Strategic Industries Law Update

On Monday, the Commission on Foreign Investment met for the last time this year and for the fifth time since the Strategic Industries Law’s passage in April 2008.  At the meeting, the Commission considered 15 proposed transactions.  Significantly, the Commission did not consider Basic Element’s proposed acquisition of Russneft.  Note that this is the fifth time the Commission has failed to consider this deal.  FAS Head Igor Artemyev stated that the reason was due to a “lack of clarity” surrounding the deal.  This is all the more surprising since Artemyev previously stated with certainty that the Russneft purchase would be decided on at the December meeting.

The Commission also denied the application of three Canadians (apparently just some dudes) to acquire Darasunskiy Rudnik from Yuzhuralzoloto.  Darasunskiy is the biggest gold mine in the Zabaikalskoe region.  More on this denial here.

In his remarks at the meeting, PM Putin stated that in 2009 Russia received approximately $35 billion in foreign direct investment (FDI), which he claimed is “not a bad result in the context of a global financial and economic crisis.”  The level of FDI can be compared to $27 billion in both 2007 and 2008.  I find Putin’s number hard to believe.  According to the Federal Government Statistics Service, there was approximately $10 billion of FDI from January – September 2009.  In fact, Putin claimed that the $35 billion in FDI was from the same time period (i.e., Jan – Sept), so the discrepancy couldn’t have resulted from an end of the year jolt in activity.  Also, the Federal Statistics Service has previously been criticized for using methodologies that overstate foreign investment levels in general and FDI in particular.  It will be interesting to see whether the statistics service revises its numbers when it releases its final report on foreign investment for 2009.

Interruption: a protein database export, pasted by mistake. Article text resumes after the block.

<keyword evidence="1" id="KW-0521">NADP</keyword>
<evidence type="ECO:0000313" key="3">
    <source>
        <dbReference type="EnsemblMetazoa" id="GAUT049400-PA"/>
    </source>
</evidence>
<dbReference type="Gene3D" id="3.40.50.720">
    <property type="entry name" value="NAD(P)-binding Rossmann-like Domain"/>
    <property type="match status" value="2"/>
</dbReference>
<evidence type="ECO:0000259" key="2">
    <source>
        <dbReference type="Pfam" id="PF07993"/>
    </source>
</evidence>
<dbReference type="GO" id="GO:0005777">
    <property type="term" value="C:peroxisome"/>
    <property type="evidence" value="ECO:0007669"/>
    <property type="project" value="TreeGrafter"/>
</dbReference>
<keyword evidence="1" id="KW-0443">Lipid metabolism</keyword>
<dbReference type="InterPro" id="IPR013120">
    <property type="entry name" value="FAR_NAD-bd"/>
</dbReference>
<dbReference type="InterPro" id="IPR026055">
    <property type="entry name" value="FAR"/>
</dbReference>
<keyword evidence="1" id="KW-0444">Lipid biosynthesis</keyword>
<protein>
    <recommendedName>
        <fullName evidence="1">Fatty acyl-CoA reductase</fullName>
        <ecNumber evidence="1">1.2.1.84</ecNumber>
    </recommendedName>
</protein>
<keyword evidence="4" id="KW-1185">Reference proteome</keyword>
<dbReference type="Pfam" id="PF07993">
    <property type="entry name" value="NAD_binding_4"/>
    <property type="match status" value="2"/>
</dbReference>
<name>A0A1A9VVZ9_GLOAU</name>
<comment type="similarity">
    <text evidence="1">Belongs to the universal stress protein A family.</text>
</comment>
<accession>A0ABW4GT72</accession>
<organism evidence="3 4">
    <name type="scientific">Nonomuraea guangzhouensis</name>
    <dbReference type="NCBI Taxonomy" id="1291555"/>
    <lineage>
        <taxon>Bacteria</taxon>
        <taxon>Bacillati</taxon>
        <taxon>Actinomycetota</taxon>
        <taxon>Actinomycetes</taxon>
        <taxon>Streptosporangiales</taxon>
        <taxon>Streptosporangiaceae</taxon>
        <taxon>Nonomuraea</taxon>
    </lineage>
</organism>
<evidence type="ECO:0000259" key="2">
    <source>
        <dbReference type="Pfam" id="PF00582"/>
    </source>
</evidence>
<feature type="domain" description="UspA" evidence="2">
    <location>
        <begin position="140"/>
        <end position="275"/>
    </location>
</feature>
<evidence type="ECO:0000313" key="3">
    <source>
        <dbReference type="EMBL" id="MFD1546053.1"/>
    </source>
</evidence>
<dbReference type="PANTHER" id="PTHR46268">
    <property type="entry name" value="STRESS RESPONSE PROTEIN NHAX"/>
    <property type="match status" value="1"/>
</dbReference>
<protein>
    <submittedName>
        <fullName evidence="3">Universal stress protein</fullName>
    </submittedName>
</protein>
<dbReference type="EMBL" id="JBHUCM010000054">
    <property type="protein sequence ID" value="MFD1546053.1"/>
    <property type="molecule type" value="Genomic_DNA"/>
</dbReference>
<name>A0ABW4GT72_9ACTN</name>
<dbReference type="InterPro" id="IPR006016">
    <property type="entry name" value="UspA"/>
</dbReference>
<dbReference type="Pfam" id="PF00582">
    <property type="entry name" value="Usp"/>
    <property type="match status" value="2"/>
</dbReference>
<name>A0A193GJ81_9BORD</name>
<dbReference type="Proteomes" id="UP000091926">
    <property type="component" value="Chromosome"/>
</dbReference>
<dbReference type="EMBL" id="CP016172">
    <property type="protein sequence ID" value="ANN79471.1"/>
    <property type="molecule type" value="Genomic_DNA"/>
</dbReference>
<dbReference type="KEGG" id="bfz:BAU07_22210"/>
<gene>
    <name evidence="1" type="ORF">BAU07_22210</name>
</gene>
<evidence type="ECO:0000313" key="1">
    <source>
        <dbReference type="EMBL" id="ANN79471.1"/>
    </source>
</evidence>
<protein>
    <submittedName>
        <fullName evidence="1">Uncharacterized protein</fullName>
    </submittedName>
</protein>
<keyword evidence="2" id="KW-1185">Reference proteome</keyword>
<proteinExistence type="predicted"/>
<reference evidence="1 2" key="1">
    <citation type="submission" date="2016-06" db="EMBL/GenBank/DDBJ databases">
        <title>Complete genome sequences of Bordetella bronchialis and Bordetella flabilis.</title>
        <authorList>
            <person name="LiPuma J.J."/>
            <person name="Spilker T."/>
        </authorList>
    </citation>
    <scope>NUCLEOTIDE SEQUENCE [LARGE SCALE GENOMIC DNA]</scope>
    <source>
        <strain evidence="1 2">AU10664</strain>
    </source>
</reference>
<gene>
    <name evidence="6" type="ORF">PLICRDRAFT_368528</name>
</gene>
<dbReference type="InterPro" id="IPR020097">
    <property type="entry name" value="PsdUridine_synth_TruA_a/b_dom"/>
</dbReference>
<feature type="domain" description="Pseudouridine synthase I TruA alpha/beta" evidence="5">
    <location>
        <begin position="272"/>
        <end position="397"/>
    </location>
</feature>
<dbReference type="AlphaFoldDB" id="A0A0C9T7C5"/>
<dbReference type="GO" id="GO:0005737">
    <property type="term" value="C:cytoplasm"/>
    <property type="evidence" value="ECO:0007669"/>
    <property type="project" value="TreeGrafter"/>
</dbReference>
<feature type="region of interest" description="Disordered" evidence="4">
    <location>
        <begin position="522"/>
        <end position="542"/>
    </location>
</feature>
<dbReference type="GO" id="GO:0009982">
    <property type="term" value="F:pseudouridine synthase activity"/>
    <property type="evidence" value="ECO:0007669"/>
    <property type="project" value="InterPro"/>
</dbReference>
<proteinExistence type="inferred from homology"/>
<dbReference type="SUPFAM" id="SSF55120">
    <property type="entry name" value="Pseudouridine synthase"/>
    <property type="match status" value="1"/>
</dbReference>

Finally, the final Commission meeting coincided with news that the Strategic Industries Law will be modified in the near future, possibly January.  The Russian government is promising to coordinate the changes in the law with foreign investors.  I think this statement should be taken with a grain of salt based on recent history.  When the Strategic Industries Law was between its first and second readings, many of the changes advocated by foreign investor groups mysteriously disappeared without explanation.  It will be interesting to see whether the changed economic environment modifies the behavior of Russian law makers.  At the very least, they are promising that the law’s coverage will not be expanded. 

Here is a list of deals approved at the meeting.  I will update as more information is released:

As always, here is video of Putin’s opening remarks at the meeting:


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